Recently Browsing 0 members
No registered users viewing this page.
I think I've hit that point where I can admit, I officially have too many projects going. I have three figures in various stages of being painted (the orc, elf ranger, and a halfling PC). I have a full box of Cadian Shock Troopers primed with only one test painted and that one isn't even fully test painted. There are three kobold in various stages of being painted and modified. I found some plastic skull rings that are being painted to be used as shields. I think the kobold with the sword would look great with a shield. Last but not least I have a wiz kids miniature I'm working on for my wife.
At the moment I don't have a dedicated painting station, our place right now is pretty small. So I started using an old carving knife box to store my ongoing projects. It's never been this full before though. I know I can't be the only one with this problem, heck this might even be a mild case.
I just finished a CAV dictator and went to put him on his standard hex base, when I realized his "bones" base is too large. I have already painted and sealed it and was wondering what the best way to remove the base was to minimize damage?
There are many companies who make flocking materials, but not many in North America who cater to a gaming audience. My goal is to allow for a varied range of colors that accommodate specific types of terrain, and that complement the environment where your game takes place. Huge Miniatures is the culmination of 6 months of experimentation, in an attempt to make the highest quality of scenic flock and basing materials.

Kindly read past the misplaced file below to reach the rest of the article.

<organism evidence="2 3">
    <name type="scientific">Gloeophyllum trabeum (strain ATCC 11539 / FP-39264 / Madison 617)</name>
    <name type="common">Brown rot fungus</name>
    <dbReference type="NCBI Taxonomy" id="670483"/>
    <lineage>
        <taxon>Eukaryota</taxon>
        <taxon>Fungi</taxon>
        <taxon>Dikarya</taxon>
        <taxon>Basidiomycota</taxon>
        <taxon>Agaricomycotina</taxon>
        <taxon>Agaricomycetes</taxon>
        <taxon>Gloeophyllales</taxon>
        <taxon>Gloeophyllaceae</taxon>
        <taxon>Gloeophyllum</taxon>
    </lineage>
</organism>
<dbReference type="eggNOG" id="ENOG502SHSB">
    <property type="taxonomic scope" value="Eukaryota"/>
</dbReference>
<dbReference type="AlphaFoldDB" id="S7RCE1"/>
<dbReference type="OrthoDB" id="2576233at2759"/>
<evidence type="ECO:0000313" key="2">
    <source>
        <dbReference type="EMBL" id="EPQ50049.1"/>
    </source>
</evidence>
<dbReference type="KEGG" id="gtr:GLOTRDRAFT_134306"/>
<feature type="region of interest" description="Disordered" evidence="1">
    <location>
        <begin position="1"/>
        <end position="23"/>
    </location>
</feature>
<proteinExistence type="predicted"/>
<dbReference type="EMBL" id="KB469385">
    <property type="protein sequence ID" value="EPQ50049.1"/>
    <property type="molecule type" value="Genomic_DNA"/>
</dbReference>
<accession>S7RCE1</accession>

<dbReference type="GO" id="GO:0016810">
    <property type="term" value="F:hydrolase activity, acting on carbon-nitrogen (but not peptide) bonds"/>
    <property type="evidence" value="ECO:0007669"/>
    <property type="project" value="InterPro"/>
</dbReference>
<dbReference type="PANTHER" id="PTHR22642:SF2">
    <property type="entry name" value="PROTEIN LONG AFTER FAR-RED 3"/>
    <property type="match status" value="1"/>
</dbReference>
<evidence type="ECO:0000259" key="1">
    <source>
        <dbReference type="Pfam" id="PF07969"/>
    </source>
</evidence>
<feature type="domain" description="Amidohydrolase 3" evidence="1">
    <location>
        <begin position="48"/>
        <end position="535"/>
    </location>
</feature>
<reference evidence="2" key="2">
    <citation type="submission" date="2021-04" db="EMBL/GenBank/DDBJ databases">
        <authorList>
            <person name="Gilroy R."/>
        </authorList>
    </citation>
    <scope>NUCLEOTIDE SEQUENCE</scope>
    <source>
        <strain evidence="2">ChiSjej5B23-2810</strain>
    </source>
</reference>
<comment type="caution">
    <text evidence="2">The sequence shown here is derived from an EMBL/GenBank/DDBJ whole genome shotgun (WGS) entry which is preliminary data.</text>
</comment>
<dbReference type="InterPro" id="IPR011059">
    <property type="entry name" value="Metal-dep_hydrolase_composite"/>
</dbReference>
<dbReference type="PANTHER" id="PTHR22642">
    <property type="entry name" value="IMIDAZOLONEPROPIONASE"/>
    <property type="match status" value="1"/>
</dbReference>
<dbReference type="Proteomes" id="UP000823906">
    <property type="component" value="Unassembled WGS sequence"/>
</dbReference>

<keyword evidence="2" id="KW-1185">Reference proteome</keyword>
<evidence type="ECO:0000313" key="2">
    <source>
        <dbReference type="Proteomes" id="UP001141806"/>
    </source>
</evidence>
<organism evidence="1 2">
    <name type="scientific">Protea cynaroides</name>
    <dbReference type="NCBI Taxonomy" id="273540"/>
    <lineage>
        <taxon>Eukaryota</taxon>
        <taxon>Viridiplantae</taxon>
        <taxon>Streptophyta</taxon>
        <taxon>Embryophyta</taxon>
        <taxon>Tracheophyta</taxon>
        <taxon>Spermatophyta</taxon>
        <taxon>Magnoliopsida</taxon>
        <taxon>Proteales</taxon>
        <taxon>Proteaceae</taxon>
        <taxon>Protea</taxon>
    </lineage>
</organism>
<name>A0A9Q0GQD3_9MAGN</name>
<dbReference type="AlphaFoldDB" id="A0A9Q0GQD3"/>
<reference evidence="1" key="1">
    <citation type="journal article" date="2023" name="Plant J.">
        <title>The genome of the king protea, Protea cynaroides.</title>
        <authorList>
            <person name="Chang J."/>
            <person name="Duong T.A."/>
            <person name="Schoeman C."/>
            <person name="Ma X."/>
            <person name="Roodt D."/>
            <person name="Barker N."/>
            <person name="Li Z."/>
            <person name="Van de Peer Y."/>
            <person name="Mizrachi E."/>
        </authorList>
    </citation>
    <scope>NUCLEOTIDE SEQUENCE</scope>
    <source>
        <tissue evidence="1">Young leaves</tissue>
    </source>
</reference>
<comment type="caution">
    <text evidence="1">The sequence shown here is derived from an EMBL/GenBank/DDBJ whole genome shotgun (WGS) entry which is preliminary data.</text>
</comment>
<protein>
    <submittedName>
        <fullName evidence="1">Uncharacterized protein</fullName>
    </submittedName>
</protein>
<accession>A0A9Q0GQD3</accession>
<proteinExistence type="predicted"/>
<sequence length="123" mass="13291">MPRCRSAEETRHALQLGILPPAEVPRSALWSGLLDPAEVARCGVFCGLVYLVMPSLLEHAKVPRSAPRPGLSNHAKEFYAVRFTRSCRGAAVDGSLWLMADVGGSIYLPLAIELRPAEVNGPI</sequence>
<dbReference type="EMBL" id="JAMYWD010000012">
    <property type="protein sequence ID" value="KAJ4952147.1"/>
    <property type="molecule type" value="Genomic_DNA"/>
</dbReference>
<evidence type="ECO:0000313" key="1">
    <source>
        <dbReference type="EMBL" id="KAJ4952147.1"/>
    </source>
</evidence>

I've figured out an efficient method for creating realistic foliage, with a range of colors and blends that allows itself to bring your miniatures, role playing campaign or battlefield to life. I'm pleased to share my ideas with you and I hope you can find a place on your table for exciting new terrain!
A bunch of foam ready to be dyed Some of the colors I've experimented with
I wanted to create a more realistic looking foliage without using sawdust, which in my opinion just looks like dyed sawdust. I've experimented with different varieties of foam, and methods of shaping it to resemble foliage. Using foam also allows for the creation of blends containing multiple colors that all stand out and complement each other. After months, I've come across a process that I'm incredibly pleased with.
I chose a set of colors that can find use in historic, fantasy, and sci-fi environments. Both the loose foliage and 2mm static grass can find use when basing miniatures, and building terrain.
Great for grass, tufts, trees, bushes, shrubs, weeds, ground cover, and more!
I'm working on this model at the moment:
I'm looking ahead towards the base for the tree portion. I want the tree to be erupting from wet, chunky, sloppy mud. Something like this this stock photo, minus the two guys. Just mud.
Any suggestions on materials for making that? Plaster? Red oxide paste? Something else?
My brother was cutting up cedar limbs to use for a project for his wife. I figured I might as well grab a few just in case I might could turn them into bases or platforms for miniatures. I have several sizes and several heights, but when I started looking I was not finding much on integrating something like this into a base. Lots of things for already prepared woods, but not many ideas on fresher wood. Now, most of these limbs were dropped from trees, so, not exactly full of sap:
I am thinking I would need sealer but wasn't sure how that would interact when trying to get a miniature to adhere, or should I strictly use the taller ones as a plinth of some kind that the completed miniature sits on?
Thoughts? Ideas? Practical experience?
Also need to find the best way to handle the bark (leave it, clear it, etc.).
Who's Online 13 Members, 0 Anonymous, 0 Guests (See full list)